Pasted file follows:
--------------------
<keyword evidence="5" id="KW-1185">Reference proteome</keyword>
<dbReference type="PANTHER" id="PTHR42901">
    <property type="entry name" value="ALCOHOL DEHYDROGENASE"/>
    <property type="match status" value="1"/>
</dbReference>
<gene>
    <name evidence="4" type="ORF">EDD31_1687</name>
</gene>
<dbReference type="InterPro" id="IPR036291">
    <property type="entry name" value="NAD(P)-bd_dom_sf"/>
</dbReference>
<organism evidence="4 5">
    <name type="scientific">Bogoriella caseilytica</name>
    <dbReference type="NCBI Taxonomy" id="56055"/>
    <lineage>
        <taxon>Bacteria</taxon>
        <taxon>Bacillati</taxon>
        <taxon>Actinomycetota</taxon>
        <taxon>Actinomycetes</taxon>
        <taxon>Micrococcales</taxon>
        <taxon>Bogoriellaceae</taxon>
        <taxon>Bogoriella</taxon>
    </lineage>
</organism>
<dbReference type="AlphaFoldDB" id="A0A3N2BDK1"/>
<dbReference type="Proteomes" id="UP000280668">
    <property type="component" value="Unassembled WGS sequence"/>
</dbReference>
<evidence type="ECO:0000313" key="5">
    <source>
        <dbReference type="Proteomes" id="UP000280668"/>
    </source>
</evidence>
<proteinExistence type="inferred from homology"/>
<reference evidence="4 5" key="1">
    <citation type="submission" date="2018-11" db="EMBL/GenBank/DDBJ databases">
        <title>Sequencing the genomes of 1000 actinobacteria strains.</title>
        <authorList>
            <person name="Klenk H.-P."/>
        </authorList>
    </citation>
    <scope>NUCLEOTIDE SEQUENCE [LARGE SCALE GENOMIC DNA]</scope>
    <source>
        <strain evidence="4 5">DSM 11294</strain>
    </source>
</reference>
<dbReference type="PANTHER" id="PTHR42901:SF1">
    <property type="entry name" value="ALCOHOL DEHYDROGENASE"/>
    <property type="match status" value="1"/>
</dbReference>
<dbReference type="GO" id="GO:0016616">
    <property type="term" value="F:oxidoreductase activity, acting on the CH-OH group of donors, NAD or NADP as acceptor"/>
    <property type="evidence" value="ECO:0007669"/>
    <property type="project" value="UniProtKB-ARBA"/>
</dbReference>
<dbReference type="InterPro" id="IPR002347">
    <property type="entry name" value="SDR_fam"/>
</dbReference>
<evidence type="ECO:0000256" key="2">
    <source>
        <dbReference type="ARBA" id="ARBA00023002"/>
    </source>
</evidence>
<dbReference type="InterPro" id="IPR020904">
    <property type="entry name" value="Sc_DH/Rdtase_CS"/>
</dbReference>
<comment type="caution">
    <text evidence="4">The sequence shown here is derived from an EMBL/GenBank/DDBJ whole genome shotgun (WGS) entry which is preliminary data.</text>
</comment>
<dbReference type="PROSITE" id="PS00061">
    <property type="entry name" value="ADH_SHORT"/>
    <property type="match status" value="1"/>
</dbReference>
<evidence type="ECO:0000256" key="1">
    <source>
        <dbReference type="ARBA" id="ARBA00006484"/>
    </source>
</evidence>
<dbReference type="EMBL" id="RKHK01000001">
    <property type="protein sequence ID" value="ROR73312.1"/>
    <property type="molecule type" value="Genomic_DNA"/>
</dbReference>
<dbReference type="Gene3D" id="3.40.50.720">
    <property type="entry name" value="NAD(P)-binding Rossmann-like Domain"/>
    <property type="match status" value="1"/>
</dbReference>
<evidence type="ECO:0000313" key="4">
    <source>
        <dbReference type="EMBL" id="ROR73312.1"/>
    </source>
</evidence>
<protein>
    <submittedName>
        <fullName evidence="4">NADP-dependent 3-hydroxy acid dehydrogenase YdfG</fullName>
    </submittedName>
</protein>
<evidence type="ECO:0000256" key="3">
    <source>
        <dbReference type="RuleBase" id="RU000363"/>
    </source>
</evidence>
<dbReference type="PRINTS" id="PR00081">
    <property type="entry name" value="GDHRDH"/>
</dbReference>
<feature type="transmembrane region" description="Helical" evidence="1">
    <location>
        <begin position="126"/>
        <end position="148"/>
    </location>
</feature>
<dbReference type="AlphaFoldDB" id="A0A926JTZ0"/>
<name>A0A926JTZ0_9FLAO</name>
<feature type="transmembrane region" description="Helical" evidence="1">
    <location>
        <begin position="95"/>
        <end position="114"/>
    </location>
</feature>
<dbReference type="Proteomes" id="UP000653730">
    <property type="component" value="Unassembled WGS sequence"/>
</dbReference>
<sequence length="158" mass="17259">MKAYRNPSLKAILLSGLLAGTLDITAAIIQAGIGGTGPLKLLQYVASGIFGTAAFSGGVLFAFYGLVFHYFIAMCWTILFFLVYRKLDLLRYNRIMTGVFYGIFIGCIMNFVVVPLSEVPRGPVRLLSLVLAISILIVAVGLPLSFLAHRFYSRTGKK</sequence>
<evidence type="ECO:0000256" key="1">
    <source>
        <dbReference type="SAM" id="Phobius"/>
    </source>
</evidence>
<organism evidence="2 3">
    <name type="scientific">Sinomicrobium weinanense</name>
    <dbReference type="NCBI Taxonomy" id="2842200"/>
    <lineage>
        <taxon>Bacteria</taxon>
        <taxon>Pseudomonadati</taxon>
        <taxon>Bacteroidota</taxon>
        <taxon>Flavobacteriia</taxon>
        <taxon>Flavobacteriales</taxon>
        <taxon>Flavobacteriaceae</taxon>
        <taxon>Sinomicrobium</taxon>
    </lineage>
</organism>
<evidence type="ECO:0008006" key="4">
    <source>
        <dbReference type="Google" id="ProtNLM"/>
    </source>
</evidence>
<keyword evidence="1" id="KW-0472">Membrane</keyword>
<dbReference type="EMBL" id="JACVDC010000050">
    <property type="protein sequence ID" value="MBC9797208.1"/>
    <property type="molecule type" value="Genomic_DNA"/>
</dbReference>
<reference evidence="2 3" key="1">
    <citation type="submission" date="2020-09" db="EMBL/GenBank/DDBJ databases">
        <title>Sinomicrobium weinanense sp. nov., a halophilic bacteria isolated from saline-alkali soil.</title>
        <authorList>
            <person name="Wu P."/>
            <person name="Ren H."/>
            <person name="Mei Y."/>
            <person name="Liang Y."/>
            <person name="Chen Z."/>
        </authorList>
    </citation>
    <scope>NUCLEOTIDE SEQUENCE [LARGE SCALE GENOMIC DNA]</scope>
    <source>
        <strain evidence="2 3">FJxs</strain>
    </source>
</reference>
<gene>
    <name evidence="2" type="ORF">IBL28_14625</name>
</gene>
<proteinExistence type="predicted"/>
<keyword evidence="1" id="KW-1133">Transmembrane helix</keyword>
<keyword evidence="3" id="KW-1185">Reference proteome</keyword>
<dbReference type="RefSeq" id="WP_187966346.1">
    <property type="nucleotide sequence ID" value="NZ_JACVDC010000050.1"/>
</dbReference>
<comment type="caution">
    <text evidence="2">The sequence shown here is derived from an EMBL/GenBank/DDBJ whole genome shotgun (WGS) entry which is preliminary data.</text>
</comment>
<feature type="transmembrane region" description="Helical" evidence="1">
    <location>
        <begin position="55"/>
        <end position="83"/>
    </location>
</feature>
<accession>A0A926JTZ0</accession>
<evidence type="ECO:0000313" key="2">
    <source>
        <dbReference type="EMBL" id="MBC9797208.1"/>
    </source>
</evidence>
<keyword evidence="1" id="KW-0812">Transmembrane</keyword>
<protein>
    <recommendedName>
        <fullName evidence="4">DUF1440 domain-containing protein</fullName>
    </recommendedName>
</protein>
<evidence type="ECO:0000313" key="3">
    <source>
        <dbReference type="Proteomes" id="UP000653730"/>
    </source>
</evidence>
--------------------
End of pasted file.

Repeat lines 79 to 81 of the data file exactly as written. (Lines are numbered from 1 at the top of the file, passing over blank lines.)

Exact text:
<dbReference type="EMBL" id="RKHK01000001">
    <property type="protein sequence ID" value="ROR73312.1"/>
    <property type="molecule type" value="Genomic_DNA"/>